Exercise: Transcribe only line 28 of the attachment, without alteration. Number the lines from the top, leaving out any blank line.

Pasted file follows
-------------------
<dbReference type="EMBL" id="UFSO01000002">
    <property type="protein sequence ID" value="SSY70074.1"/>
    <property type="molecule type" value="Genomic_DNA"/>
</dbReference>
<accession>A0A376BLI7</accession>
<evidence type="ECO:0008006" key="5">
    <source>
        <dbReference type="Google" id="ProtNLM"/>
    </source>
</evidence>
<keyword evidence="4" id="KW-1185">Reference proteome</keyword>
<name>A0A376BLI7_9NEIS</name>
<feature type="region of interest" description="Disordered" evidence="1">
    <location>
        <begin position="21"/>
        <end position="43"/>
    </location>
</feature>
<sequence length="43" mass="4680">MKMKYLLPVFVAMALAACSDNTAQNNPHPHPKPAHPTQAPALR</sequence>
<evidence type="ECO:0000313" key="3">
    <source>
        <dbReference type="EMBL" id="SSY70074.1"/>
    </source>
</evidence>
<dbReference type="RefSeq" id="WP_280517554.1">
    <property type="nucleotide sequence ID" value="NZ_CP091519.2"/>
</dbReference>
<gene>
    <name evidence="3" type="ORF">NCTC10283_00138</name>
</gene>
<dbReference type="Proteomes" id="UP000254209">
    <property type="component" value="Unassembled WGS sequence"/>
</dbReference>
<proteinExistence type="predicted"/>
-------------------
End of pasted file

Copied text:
<gene>